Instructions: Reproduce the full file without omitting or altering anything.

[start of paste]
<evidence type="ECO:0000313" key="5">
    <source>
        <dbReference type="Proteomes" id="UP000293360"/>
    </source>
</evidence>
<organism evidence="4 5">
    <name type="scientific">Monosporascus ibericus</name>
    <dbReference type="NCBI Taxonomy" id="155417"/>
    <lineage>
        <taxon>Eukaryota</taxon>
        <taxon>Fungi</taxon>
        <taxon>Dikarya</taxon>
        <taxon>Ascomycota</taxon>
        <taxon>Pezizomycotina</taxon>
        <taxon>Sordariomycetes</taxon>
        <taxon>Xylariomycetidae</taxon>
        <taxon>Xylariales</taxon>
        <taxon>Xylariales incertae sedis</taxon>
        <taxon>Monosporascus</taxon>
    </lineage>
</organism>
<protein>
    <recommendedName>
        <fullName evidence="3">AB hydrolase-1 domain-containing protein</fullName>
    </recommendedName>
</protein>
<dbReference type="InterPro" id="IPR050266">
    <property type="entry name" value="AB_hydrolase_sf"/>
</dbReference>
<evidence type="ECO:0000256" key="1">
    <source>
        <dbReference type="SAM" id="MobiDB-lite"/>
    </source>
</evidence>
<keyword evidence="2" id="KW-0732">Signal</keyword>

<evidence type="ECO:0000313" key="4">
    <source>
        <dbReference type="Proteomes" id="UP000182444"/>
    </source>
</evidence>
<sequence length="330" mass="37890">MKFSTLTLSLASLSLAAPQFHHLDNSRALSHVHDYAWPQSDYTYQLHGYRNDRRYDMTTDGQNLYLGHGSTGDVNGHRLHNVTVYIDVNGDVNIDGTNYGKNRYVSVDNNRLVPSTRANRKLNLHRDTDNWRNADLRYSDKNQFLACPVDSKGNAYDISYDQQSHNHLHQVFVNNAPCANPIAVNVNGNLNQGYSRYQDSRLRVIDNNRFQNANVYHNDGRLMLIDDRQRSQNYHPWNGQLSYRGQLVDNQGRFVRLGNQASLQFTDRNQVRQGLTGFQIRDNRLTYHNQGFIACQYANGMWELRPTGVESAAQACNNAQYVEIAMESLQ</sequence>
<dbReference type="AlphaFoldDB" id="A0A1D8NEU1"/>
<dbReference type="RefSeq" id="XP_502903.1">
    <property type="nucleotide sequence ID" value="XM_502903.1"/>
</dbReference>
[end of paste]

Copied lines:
<evidence type="ECO:0000313" key="5">
    <source>
        <dbReference type="Proteomes" id="UP000293360"/>
    </source>
</evidence>
<organism evidence="4 5">
    <name type="scientific">Monosporascus ibericus</name>
    <dbReference type="NCBI Taxonomy" id="155417"/>
    <lineage>
        <taxon>Eukaryota</taxon>
        <taxon>Fungi</taxon>
        <taxon>Dikarya</taxon>
        <taxon>Ascomycota</taxon>
        <taxon>Pezizomycotina</taxon>
        <taxon>Sordariomycetes</taxon>
        <taxon>Xylariomycetidae</taxon>
        <taxon>Xylariales</taxon>
        <taxon>Xylariales incertae sedis</taxon>
        <taxon>Monosporascus</taxon>
    </lineage>
</organism>
<protein>
    <recommendedName>
        <fullName evidence="3">AB hydrolase-1 domain-containing protein</fullName>
    </recommendedName>
</protein>
<dbReference type="InterPro" id="IPR050266">
    <property type="entry name" value="AB_hydrolase_sf"/>
</dbReference>
<evidence type="ECO:0000256" key="1">
    <source>
        <dbReference type="SAM" id="MobiDB-lite"/>
    </source>
</evidence>
<keyword evidence="2" id="KW-0732">Signal</keyword>

<evidence type="ECO:0000313" key="4">
    <source>
        <dbReference type="Proteomes" id="UP000182444"/>
    </source>
</evidence>
<sequence length="330" mass="37890">MKFSTLTLSLASLSLAAPQFHHLDNSRALSHVHDYAWPQSDYTYQLHGYRNDRRYDMTTDGQNLYLGHGSTGDVNGHRLHNVTVYIDVNGDVNIDGTNYGKNRYVSVDNNRLVPSTRANRKLNLHRDTDNWRNADLRYSDKNQFLACPVDSKGNAYDISYDQQSHNHLHQVFVNNAPCANPIAVNVNGNLNQGYSRYQDSRLRVIDNNRFQNANVYHNDGRLMLIDDRQRSQNYHPWNGQLSYRGQLVDNQGRFVRLGNQASLQFTDRNQVRQGLTGFQIRDNRLTYHNQGFIACQYANGMWELRPTGVESAAQACNNAQYVEIAMESLQ</sequence>
<dbReference type="AlphaFoldDB" id="A0A1D8NEU1"/>
<dbReference type="RefSeq" id="XP_502903.1">
    <property type="nucleotide sequence ID" value="XM_502903.1"/>
</dbReference>